Mick's Tips - Water-proof Jackets

Following on from the last contentious episode on Lycra shorts, for this week’s T.o.t.W I will mostly be addressing the matter of performance outer garments.



I think we have concluded that you don't need multi-panel high performance garments to pootle to the shops, and that you'd probably not embark on a 200k road race wearing cords and a duffel coat. It's all about using the right gear for the job. One woman’s frenetic six mile sprint to work is unlike the next man's half arsed trundle to the dole office. Horses for courses and all that.

Performance fabrics become more relevant as speed, distance and effort increases. They are designed to mimic, even become an extension of, the skin – by enabling us to moderate temperature and control moisture. Cycling apparel has evolved in accordance with the principles of layering. That is to say, a base layer designed to be worn next to the skin, an outer layer of water-proof and breathable material separated with an insulating layer or layers according to need. The key performance feature of all cycling garments is their ability to control moisture generated by sweating. To do this each layer is designed to lift moisture from its inside surface and deliver it to its exterior surface.


The key feature of the outer weather-proof garment, or ‘shell’, is its ability to prevent rain water getting in whilst allowing sweat to escape. They are made from or incorporate a membrane composed of tiny holes which allows small water moisture molecules to pass outwards but not large water drops to get in. Non- breathable garments can’t let water vapour escape, so it condenses into liquid on the inside surface and dribbles out of your sleeves. Ew. Also be aware that outer garments can only work to their optimum capacity if you wear performance fabrics under them. Cotton garments certainly absorb moisture, but they don’t let go of it very well. They don’t deliver it to the outer shell. If you are still getting sweaty inside a £200 jacket this is probably why. Same if you dont wear anything under a breathable jacket. if the membrane sits directly on your skin moisture condenses into water. You need a boundary layer - it's why many jackets have mesh liners.

The challenge for manufacturers is to balance durability (fabric cost), fit (which requires tailoring), features (such as pit vents, pockets, adjustable cuffs etc), fabric performance (its ability to do its job) against cost. Features cost money. As with most things, the more you pay the more you get.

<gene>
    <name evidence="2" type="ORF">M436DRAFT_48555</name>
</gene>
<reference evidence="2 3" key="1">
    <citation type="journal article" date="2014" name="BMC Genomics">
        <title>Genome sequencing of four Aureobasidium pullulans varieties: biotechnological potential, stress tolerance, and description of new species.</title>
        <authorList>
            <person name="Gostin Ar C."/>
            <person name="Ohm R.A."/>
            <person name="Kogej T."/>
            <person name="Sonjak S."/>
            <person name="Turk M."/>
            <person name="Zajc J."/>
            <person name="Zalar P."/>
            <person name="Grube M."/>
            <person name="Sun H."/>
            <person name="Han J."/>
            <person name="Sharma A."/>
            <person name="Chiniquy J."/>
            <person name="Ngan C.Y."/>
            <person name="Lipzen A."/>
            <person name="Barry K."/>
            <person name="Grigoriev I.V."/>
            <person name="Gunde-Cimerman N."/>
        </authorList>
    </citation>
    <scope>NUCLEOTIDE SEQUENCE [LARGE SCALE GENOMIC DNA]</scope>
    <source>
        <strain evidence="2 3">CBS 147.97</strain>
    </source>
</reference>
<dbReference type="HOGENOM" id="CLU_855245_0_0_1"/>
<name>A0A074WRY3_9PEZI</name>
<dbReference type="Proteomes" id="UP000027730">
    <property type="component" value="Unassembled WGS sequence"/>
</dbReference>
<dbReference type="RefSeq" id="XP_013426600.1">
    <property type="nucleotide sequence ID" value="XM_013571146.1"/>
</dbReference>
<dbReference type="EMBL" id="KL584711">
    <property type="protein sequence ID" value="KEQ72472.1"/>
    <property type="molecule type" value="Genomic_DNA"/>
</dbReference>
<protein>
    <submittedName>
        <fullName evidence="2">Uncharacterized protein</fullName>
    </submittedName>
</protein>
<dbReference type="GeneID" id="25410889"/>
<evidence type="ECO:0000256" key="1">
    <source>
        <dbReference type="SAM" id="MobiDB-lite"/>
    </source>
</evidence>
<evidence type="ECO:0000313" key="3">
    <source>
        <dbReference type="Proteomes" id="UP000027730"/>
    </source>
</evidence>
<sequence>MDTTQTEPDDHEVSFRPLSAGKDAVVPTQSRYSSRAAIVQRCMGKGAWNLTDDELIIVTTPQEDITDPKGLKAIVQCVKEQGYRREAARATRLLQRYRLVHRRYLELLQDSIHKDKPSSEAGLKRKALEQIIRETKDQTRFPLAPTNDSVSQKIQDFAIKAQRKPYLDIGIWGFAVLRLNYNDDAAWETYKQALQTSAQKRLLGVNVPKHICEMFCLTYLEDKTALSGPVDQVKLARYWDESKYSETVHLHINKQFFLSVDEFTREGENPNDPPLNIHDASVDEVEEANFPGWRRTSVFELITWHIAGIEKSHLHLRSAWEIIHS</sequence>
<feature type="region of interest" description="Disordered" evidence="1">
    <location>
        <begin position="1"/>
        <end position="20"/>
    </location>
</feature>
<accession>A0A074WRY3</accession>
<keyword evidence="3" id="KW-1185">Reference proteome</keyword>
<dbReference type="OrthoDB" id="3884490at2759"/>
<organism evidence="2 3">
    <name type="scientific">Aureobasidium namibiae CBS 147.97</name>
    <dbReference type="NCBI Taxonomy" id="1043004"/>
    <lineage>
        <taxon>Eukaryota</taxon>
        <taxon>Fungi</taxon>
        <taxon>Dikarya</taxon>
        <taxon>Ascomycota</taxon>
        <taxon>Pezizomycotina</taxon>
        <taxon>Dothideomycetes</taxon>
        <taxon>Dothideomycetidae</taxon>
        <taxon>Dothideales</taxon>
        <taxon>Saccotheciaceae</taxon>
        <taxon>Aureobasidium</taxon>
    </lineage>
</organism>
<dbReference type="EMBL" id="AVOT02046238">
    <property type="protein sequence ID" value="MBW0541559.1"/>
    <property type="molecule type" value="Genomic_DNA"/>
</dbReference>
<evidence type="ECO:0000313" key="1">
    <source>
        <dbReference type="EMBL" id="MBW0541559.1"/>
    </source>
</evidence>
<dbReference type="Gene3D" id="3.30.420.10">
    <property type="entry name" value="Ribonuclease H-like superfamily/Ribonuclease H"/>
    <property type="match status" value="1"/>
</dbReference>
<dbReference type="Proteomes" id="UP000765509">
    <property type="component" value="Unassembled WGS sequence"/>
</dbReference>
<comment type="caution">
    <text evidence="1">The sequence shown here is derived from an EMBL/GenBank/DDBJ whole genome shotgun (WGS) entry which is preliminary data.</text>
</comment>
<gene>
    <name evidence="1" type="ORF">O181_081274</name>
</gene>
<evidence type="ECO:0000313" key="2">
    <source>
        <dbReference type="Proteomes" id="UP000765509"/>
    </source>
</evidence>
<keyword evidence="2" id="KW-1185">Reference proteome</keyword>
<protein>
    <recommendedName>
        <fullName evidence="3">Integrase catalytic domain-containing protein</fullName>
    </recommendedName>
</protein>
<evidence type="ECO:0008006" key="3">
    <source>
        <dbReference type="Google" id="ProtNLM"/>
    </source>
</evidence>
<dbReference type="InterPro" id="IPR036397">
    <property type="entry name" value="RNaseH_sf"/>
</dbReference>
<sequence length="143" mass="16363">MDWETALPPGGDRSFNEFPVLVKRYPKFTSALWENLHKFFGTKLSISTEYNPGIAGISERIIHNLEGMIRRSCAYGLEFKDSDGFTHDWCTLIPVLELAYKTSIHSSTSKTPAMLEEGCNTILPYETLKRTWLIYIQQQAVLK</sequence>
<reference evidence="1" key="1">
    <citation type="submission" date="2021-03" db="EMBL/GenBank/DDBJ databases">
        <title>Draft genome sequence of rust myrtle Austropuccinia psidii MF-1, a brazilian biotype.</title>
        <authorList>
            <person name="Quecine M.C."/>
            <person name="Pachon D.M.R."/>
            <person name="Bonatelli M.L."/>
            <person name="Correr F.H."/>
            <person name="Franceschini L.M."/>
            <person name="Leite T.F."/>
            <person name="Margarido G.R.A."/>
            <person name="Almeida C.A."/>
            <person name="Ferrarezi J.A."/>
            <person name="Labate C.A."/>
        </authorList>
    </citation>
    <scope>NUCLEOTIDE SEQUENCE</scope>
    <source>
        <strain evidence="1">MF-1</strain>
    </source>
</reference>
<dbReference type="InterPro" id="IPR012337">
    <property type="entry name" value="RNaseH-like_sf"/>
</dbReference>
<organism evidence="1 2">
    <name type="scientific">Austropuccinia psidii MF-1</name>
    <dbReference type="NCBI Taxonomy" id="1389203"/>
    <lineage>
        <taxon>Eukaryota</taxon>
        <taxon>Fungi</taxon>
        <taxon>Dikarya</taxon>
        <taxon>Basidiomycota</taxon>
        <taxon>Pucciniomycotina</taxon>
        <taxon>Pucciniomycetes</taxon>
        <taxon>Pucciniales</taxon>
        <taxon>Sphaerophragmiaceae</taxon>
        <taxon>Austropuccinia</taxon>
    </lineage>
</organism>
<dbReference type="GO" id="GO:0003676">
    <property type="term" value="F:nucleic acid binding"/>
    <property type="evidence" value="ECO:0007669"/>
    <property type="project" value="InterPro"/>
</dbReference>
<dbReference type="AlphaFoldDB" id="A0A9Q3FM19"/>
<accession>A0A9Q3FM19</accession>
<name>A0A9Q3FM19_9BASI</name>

It’s worth investing in your outer shell. Treat it right and you’ll get years of use out of a good one.

Look out for: Taped seams. Without wishing to state the bleedin’ obvious, stitches make holes, and holes let in water. You can have all the fancy waterproof/breathable materials but if you don’t tape the seams after they’ve been stitched you might as well be wearing a bin bag. Taping requires assembly time in the factory. It costs more, but you’d be daft not to buy a jacket with taped seams.

Tailoring, or the ‘cut’ should suit your riding position. A racing bikes’ position requires a very different cut to a ‘sit-up and beg’ come to Jesus bike.

Vents: There are occasions when the generation of sweat exceeds even the most breathable outer shell’s abilities to disperse it. Warm, wet days. Pit vents allow you blow air through the jacket without letting in water.

Adjustable cuffs, likewise. A looser cuff which is adjustable via Velcro is a bit more expensive to manufacturer than an elasticated cuff but it allows you to control air flow through the sleeves – and makes it easier to control your temp.

To establish if a cycling jacket is big enough for you, wear the largest jumper/ fleece that you are likely to wear under it, bend slightly forward to mimic your position on the bike and then stick your arms straight out in front of you. If it rides up exposing your wrists it’s too small.